Beauty for Ashes

Provo City Center Temple

I love historical buildings. I love the musty smells and the creaking floor boards. I like to imagine the human stories and events of the past the hardware and walls may have witnessed. Who touched and turned the doorknobs? What sounds reverberated off the high ceilings? Was there singing? Laughter? Crying? Old buildings have stories and I love stories.

When I heard the old Provo City Tabernacle burned down, I was disappointed. I had never been inside the building, but numerous times I had seen the striking exterior. It was a historical icon and I hated to think of losing a building of such magnificence along with its stories. Regarding this event, in October of 2013, Sister Linda S. Reeves recalls the following:

Almost three years ago a devastating fire gutted the interior of the beloved, historic tabernacle in Provo, Utah. Its loss was deemed a great tragedy by both the community and Church members. Many wondered, “Why did the Lord let this happen? Surely He could have prevented the fire or stopped its destruction.”

Ten months later, during the October 2011 general conference, there was an audible gasp when President Thomas S. Monson announced that the nearly destroyed tabernacle was to become a holy temple—a house of the Lord! Suddenly we could see what the Lord had always known! He didn’t cause the fire, but He allowed the fire to strip away the interior. He saw the tabernacle as a magnificent temple—a permanent home for making sacred, eternal covenants.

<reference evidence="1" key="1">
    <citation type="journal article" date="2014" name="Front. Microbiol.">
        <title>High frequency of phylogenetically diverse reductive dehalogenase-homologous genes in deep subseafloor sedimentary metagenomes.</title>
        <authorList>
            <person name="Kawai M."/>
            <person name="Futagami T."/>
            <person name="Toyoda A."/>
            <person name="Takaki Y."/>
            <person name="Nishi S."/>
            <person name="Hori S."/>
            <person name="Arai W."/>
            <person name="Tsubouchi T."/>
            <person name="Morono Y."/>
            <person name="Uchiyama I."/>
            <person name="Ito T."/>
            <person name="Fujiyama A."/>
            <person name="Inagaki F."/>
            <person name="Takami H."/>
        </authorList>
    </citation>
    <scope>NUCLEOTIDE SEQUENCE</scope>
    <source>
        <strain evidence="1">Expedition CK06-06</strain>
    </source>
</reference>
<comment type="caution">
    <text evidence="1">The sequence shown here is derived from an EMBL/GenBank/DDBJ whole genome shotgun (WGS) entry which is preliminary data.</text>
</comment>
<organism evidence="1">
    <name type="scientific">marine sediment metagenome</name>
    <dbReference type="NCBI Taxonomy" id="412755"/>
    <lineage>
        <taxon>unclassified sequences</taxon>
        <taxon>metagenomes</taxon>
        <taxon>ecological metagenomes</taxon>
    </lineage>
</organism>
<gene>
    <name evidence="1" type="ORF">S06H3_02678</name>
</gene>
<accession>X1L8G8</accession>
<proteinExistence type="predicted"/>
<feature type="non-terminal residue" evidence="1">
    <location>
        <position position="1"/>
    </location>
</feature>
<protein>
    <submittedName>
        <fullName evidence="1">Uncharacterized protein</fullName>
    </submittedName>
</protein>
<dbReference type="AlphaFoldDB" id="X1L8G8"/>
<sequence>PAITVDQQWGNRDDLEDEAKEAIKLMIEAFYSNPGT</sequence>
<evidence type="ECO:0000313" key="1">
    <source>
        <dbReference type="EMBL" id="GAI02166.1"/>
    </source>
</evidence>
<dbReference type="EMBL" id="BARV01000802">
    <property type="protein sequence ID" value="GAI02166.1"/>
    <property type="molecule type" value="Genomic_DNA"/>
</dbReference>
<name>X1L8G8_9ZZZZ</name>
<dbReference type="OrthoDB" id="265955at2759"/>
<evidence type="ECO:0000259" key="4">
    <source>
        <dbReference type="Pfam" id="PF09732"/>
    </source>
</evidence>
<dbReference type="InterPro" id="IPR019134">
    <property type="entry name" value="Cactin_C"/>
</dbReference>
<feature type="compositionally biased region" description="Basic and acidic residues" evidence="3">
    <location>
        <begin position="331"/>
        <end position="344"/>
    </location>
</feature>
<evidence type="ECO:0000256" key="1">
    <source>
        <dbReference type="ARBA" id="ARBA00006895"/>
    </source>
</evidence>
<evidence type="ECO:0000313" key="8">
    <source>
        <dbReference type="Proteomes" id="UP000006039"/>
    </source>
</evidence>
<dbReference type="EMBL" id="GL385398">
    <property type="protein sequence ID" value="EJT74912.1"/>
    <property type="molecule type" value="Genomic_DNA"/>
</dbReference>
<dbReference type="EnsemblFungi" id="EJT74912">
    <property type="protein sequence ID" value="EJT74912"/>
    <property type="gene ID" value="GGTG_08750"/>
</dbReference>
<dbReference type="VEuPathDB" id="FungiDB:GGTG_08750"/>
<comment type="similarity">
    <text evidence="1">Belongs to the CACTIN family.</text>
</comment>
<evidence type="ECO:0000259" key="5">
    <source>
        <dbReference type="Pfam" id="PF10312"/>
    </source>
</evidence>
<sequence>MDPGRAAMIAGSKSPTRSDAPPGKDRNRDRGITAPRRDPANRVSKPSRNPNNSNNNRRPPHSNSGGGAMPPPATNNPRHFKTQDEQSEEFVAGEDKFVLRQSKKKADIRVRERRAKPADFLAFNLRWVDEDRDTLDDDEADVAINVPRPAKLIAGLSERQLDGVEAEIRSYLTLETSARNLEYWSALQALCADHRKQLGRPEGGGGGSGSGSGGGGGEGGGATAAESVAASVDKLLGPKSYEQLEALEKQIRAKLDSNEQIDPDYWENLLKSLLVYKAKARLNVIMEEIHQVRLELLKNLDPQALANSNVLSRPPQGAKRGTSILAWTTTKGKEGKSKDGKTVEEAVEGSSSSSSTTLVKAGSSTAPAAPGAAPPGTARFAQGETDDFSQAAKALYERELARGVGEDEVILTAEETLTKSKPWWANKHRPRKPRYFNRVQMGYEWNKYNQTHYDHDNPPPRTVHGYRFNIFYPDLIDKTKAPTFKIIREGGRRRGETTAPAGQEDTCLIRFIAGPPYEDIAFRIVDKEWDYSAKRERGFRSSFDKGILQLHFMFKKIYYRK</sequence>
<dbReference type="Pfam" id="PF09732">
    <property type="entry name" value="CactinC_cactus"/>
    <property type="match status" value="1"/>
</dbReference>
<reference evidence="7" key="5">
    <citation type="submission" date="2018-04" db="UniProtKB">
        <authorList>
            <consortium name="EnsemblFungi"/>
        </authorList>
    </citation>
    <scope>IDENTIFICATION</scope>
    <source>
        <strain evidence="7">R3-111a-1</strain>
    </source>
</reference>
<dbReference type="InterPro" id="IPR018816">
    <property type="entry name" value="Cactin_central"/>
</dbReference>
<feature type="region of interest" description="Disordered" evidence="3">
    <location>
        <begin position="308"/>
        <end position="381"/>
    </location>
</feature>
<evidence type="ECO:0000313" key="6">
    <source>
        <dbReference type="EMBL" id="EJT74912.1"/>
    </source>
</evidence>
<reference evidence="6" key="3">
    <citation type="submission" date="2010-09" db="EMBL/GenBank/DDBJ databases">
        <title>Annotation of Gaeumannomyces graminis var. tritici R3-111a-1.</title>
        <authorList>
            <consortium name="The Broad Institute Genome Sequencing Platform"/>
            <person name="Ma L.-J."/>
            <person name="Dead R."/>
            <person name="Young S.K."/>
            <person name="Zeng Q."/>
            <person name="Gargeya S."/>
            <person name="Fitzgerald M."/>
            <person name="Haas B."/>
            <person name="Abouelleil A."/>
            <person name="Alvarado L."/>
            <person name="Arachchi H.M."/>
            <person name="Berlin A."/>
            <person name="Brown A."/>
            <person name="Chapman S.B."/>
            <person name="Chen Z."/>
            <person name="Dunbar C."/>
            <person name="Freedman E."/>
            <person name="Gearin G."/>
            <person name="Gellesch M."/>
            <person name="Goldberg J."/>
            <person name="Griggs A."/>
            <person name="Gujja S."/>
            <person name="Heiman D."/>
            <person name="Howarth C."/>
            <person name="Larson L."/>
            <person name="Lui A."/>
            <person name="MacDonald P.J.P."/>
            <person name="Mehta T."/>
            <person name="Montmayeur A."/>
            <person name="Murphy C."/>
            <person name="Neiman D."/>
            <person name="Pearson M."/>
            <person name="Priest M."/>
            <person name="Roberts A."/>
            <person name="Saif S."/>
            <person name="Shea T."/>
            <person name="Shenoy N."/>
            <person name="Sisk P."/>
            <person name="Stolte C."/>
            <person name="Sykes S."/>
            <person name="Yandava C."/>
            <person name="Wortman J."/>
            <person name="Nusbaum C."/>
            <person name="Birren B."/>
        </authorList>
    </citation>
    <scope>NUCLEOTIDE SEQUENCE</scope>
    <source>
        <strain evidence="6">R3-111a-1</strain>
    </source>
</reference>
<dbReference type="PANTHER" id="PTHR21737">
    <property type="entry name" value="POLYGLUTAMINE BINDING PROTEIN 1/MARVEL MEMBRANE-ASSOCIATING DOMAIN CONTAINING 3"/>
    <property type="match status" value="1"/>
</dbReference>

My dear sisters, the Lord allows us to be tried and tested, sometimes to our maximum capacity. We have seen the lives of loved ones—and maybe our own—figuratively burned to the ground and have wondered why a loving and caring Heavenly Father would allow such things to happen. But He does not leave us in the ashes; He stands with open arms, eagerly inviting us to come to Him. He is building our lives into magnificent temples where His Spirit can dwell eternally (October 2013 General Conference. “Claim the Blessings of Your Covenants”).

As my husband and I went through the open house tour for the new Provo City Center Temple, we appreciated that such care was taken to replicate many unique architectural details of the original building. Exquisitely carved railings and wood trim adorned the stairwells. Light filtered through colorful stained glass windows. Detail after detail in each room resonated of times past while at the same time presenting new flourishes and designs.

We felt a reverent awe as we walked hand in hand through each divinely-purposed room. It was our first time together in a temple building since my husband was asked to give up his temple recommend. I was prepared for some emotional triggers, but there were none. Instead, I reveled in the symbolic nature of our experience. We were standing in a holy edifice which portrayed the beauty of its purpose; an edifice that, from blackened rubble, was renewed to something even more glorious and beautiful.

During the early days of betrayal trauma, I felt like my marriage had been totally destroyed. The fragments of memories that were left all seemed to be tarnished by the sooty blackness of deceit, addiction, and broken covenants.

I’ve spent 18 months sifting through the rubble of my marriage. I have found things worth keeping. I have found the foundation to rebuild. And like the magnificent Provo City Center Temple, I hope to work with my husband to create something even more glorious and beautiful than we had before.

I thought we had a great marriage before D-Day when our marriage was gutted, but the Lord knew differently. I have changed. My husband has changed. As Sister Reeves said of our Heavenly Father, “He is building our lives into magnificent temples where His Spirit can dwell eternally.” The prophet Isaiah prophesied that the coming Messiah would “comfort all that mourn” and “give unto them beauty for ashes” (Isaiah 61:2-3).  I’m still brushing off some of my soot, but I can see the possibility of a beautiful life rising before me in the future.